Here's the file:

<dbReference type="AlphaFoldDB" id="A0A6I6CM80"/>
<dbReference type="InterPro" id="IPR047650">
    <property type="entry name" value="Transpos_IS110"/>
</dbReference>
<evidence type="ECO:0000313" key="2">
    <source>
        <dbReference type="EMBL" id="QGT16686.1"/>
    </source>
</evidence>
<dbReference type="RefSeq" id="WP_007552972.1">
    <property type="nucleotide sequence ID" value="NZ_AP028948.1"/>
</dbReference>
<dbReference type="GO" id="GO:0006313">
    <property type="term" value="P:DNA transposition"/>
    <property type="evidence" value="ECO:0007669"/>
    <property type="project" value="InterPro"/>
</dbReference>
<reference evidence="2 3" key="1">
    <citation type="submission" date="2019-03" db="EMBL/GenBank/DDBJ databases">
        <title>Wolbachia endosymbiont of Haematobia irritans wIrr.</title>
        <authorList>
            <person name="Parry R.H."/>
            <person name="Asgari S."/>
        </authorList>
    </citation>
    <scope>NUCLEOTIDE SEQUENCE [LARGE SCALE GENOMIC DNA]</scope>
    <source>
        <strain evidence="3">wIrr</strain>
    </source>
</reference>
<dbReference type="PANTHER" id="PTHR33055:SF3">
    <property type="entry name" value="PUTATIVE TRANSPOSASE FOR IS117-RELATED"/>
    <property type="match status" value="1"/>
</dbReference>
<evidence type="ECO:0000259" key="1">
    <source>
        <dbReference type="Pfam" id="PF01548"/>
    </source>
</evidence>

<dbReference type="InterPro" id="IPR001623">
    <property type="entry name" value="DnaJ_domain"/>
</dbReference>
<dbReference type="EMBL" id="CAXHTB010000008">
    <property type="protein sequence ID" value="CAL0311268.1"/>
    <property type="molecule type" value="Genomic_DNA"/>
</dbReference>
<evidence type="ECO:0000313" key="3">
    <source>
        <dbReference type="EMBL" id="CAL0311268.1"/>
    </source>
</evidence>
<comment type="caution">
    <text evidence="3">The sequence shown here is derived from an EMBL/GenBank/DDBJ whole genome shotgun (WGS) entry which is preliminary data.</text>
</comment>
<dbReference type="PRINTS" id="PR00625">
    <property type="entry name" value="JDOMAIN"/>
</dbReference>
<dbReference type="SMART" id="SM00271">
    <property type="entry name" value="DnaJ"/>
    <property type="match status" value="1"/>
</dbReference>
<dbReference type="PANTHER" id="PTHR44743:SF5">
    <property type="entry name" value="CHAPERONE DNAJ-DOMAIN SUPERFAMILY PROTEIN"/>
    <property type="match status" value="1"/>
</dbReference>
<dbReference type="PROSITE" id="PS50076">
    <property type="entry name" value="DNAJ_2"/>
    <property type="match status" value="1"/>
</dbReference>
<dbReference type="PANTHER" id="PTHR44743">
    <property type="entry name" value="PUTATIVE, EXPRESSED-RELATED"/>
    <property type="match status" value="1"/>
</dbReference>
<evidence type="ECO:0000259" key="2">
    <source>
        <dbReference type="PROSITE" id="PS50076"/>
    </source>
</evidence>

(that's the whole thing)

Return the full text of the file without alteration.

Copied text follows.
<dbReference type="AlphaFoldDB" id="A0A6I6CM80"/>
<dbReference type="InterPro" id="IPR047650">
    <property type="entry name" value="Transpos_IS110"/>
</dbReference>
<evidence type="ECO:0000313" key="2">
    <source>
        <dbReference type="EMBL" id="QGT16686.1"/>
    </source>
</evidence>
<dbReference type="RefSeq" id="WP_007552972.1">
    <property type="nucleotide sequence ID" value="NZ_AP028948.1"/>
</dbReference>
<dbReference type="GO" id="GO:0006313">
    <property type="term" value="P:DNA transposition"/>
    <property type="evidence" value="ECO:0007669"/>
    <property type="project" value="InterPro"/>
</dbReference>
<reference evidence="2 3" key="1">
    <citation type="submission" date="2019-03" db="EMBL/GenBank/DDBJ databases">
        <title>Wolbachia endosymbiont of Haematobia irritans wIrr.</title>
        <authorList>
            <person name="Parry R.H."/>
            <person name="Asgari S."/>
        </authorList>
    </citation>
    <scope>NUCLEOTIDE SEQUENCE [LARGE SCALE GENOMIC DNA]</scope>
    <source>
        <strain evidence="3">wIrr</strain>
    </source>
</reference>
<dbReference type="PANTHER" id="PTHR33055:SF3">
    <property type="entry name" value="PUTATIVE TRANSPOSASE FOR IS117-RELATED"/>
    <property type="match status" value="1"/>
</dbReference>
<evidence type="ECO:0000259" key="1">
    <source>
        <dbReference type="Pfam" id="PF01548"/>
    </source>
</evidence>

<dbReference type="InterPro" id="IPR001623">
    <property type="entry name" value="DnaJ_domain"/>
</dbReference>
<dbReference type="EMBL" id="CAXHTB010000008">
    <property type="protein sequence ID" value="CAL0311268.1"/>
    <property type="molecule type" value="Genomic_DNA"/>
</dbReference>
<evidence type="ECO:0000313" key="3">
    <source>
        <dbReference type="EMBL" id="CAL0311268.1"/>
    </source>
</evidence>
<comment type="caution">
    <text evidence="3">The sequence shown here is derived from an EMBL/GenBank/DDBJ whole genome shotgun (WGS) entry which is preliminary data.</text>
</comment>
<dbReference type="PRINTS" id="PR00625">
    <property type="entry name" value="JDOMAIN"/>
</dbReference>
<dbReference type="SMART" id="SM00271">
    <property type="entry name" value="DnaJ"/>
    <property type="match status" value="1"/>
</dbReference>
<dbReference type="PANTHER" id="PTHR44743:SF5">
    <property type="entry name" value="CHAPERONE DNAJ-DOMAIN SUPERFAMILY PROTEIN"/>
    <property type="match status" value="1"/>
</dbReference>
<dbReference type="PROSITE" id="PS50076">
    <property type="entry name" value="DNAJ_2"/>
    <property type="match status" value="1"/>
</dbReference>
<dbReference type="PANTHER" id="PTHR44743">
    <property type="entry name" value="PUTATIVE, EXPRESSED-RELATED"/>
    <property type="match status" value="1"/>
</dbReference>
<evidence type="ECO:0000259" key="2">
    <source>
        <dbReference type="PROSITE" id="PS50076"/>
    </source>
</evidence>